Since 2006, some seven games and several spin-offs have welcomed players into a fictional crime district in Tokyo, asking them to think, act and savage other characters as a Japanese gangster would.
This latest SEGA title, Yakuza: Like a Dragon, carries on that vibe but introduces us to a new, slightly more likeable protagonist named Ichiban Kasuga. This Arakawa crime family henchman is a bit more of a doofus than the previous game’s lead. And he injects a little charm and humor into the normally almost melodramatic crime setting.
Kasuga also ushers a JRPG style of turn-based combat into the latest Yakuza take. Previous games featured a brutal brawler combat system. But because of Kasuga’s lifelong love of the Dragon Quest game, when it’s time for him to lower the hammer he mentally imagines that he’s in a game fighting monsters and evil creatures. So, the fights transform into turn-based contests where gamers choose from an upgradable list of battle moves and spells.
Story wise, this is yet another crime tale filled with twists and turns. To repay an Arakawa family boss, Kasuga takes the rap for someone else and goes away to jail for 18 years. But when he’s finally released, he steps out to find that the crime world as he knew it has completely changed. From there the estranged Ichiban Kasuga finds himself embroiled in a murderous counterfeiting conspiracy and being hounded, pounded and pushed this way and that by Japanese underworld bosses.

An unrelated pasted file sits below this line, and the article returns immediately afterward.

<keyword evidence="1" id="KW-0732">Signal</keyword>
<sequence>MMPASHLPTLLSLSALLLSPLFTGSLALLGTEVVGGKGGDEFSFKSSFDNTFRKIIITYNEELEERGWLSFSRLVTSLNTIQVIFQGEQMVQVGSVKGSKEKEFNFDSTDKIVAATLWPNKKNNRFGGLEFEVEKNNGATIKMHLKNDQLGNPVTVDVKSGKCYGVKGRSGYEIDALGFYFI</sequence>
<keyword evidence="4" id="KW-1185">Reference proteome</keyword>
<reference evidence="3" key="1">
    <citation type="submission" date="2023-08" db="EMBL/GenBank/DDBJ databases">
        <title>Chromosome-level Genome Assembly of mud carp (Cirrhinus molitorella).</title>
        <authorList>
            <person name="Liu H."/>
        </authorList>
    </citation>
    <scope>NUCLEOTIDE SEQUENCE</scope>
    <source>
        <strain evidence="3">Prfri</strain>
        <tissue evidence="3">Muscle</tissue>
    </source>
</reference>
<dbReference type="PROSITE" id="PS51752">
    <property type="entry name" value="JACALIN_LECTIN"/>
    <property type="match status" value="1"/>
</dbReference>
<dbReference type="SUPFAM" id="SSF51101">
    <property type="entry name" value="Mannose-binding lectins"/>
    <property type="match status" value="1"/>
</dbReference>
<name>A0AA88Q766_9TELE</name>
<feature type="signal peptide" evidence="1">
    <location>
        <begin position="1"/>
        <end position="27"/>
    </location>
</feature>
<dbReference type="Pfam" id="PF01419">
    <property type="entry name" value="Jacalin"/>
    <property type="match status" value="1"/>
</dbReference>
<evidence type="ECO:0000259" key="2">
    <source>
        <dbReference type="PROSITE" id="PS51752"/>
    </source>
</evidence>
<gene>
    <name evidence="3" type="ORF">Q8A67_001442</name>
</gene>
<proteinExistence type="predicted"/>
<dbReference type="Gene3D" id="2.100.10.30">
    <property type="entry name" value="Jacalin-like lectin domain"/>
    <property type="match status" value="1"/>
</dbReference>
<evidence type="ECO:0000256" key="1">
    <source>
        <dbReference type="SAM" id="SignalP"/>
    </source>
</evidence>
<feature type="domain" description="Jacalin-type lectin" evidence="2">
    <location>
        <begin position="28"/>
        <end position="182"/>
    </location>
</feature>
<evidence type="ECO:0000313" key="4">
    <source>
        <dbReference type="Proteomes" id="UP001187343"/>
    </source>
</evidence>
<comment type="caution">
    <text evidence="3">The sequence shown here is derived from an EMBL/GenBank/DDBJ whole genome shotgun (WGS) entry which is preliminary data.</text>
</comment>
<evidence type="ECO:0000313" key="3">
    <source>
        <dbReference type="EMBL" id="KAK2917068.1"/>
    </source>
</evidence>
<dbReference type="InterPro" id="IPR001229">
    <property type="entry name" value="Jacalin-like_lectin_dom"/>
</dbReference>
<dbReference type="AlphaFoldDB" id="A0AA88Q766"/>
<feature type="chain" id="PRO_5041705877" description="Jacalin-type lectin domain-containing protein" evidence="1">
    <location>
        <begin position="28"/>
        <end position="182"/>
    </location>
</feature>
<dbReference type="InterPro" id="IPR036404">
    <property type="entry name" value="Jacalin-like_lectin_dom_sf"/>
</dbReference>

Ichiban Kasuga is a loyal guy who sacrifices himself for a man who saved his life. And he does play the hero from time to time as he helps friends and pushes back against a huge crime syndicate that’s viciously taking over Japan’s criminal world.
You could also say that this game’s new turn-based battling system makes the fighting at least a little less bloody than previous entries.
But that said, characters discuss illegal activities and murder. Players wade into constant melee conflicts involving various punching, kicking, pounding and stabbing attacks that can spurt and splash blood around. And spell attacks can include blasts of fire and tossing oversized sharp-edged objects at foes. The story cutscenes can get even more brutal, as characters have fingers cut off and are shot in the head execution-style.
Language is often pretty brutal here, too. F- and s-words are joined by uses of “b–ch,” “d–mit,” “h—,” “b–tard” and “a–” and sprinkled liberally throughout.
On the sexual front, much of the action takes place in shadowy districts of Japan. That means you’ll encounter everything from some guy selling porn to kids, to discussions of bodily fluids that are left here and there. Women show up in skimpy outfits and lingerie, and there references to prostitution as well.
On top of that, characters smoke and drink and can even order alcohol and get drunk and stumble about. One sickly character injects himself with an experimental ephedrine performance enhancer.
There’s no question that a lot of work has gone into continuing this popular Japanese series by giving Yakuza: Like a Dragon a fresh battle approach and more appealing characters. But it’s still all about deadly and dirty criminal activity, a representation of the nasty underbelly of humanity. And wading into this M-rated world still leaves an M-rated mark.
After spending more than two decades touring, directing, writing and producing for Christian theater and radio (most recently for Adventures in Odyssey, which he still contributes to), Bob joined the Plugged In staff to help us focus more heavily on video games. He is also one of our primary movie reviewers.